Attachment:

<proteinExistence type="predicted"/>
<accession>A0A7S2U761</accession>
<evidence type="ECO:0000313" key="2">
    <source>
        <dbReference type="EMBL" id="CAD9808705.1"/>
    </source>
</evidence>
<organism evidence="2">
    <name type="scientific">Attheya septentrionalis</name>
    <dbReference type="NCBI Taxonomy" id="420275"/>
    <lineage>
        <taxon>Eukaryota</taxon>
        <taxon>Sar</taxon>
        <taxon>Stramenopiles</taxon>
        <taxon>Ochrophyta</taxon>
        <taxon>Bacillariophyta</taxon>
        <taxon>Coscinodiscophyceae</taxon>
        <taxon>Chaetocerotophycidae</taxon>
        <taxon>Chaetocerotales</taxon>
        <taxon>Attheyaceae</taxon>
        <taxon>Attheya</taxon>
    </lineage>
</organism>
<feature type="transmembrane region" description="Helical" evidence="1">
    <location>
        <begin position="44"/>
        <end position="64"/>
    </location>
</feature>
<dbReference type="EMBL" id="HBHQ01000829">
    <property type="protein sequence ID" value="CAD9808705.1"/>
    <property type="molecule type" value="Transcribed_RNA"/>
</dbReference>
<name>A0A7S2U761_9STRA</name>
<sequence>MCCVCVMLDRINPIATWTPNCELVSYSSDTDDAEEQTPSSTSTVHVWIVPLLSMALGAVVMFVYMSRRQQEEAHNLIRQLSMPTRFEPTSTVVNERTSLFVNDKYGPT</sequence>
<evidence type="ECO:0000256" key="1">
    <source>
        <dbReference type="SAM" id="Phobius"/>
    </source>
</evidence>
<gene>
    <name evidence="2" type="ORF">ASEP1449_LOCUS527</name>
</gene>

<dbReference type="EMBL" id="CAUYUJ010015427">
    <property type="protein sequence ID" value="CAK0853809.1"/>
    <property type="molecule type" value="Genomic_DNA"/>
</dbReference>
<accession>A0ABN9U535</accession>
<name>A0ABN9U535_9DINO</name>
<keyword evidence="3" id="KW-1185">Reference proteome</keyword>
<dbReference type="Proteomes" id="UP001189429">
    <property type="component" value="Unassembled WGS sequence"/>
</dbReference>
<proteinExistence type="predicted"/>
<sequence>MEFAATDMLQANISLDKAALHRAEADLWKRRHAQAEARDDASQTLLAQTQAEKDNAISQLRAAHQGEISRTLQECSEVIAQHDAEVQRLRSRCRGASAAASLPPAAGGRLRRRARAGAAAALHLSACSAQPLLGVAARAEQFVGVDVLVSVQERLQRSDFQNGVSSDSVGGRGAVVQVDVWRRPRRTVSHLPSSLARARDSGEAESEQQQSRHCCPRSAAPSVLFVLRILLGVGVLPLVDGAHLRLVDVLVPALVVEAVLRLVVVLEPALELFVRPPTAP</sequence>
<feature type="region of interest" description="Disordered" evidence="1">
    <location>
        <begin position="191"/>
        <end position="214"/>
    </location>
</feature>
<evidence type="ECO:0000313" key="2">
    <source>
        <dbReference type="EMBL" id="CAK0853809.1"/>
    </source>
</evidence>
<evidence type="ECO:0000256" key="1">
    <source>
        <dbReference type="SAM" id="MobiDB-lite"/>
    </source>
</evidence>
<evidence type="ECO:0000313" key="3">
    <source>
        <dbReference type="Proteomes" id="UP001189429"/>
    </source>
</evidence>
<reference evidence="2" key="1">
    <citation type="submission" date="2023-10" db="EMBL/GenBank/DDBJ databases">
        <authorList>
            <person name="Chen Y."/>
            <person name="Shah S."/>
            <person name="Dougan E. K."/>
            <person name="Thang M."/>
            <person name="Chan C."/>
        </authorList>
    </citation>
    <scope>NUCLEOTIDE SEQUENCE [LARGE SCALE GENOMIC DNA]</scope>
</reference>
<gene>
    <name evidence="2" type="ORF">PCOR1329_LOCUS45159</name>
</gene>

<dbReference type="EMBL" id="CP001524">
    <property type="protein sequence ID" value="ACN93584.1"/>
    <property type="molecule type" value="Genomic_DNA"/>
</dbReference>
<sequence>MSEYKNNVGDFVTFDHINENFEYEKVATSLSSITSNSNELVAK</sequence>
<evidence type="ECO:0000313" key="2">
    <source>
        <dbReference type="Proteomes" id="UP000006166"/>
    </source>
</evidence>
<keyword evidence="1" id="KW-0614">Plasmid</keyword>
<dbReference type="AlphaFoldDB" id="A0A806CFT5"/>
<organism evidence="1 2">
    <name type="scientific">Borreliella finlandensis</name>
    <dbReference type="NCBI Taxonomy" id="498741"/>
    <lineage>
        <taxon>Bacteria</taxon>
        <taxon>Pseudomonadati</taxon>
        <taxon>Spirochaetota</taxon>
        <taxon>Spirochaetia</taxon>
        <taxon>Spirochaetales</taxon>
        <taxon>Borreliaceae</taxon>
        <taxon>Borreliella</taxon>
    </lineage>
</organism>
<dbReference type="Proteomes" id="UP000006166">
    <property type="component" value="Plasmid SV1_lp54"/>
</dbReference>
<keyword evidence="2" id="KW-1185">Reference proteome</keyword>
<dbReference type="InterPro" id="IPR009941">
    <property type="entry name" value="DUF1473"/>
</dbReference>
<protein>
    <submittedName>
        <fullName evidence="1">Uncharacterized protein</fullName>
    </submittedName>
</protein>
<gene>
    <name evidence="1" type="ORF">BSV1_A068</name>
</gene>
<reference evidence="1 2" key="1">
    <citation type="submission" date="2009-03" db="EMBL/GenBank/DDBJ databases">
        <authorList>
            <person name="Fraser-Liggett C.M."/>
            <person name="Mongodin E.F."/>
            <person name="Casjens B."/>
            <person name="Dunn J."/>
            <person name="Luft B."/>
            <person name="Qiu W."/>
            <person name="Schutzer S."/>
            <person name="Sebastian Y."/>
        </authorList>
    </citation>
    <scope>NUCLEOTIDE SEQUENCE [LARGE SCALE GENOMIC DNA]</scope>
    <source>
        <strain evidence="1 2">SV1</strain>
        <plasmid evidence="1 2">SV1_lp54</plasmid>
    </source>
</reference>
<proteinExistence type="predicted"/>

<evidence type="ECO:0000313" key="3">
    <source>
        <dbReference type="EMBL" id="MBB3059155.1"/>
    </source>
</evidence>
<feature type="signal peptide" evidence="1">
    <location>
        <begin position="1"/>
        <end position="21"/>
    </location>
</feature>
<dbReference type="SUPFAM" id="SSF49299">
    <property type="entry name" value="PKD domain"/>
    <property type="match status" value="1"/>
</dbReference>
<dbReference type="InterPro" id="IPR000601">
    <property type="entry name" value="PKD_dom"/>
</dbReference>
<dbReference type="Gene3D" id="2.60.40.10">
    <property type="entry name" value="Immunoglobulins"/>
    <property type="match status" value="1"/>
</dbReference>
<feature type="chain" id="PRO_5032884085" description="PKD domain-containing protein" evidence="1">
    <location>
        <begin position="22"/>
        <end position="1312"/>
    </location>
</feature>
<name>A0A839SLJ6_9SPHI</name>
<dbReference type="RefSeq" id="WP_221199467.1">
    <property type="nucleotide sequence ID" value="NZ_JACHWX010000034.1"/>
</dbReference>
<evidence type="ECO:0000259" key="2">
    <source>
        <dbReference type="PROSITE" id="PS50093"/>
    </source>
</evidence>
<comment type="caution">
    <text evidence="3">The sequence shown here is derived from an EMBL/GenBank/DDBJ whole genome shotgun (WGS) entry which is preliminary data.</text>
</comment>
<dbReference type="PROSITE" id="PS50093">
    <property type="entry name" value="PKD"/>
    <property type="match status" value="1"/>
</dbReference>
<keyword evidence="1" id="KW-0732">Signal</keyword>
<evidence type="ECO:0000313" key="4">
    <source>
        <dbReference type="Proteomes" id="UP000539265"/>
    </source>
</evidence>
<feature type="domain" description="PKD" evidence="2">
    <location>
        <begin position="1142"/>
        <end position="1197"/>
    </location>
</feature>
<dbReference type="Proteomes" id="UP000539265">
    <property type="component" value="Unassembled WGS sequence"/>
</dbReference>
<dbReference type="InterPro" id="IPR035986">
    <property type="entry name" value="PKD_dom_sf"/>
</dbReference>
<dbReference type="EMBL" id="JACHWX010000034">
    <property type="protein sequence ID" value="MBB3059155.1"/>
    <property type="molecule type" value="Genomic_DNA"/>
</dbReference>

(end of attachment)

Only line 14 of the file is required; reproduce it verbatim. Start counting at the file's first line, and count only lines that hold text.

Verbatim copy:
        <taxon>Stramenopiles</taxon>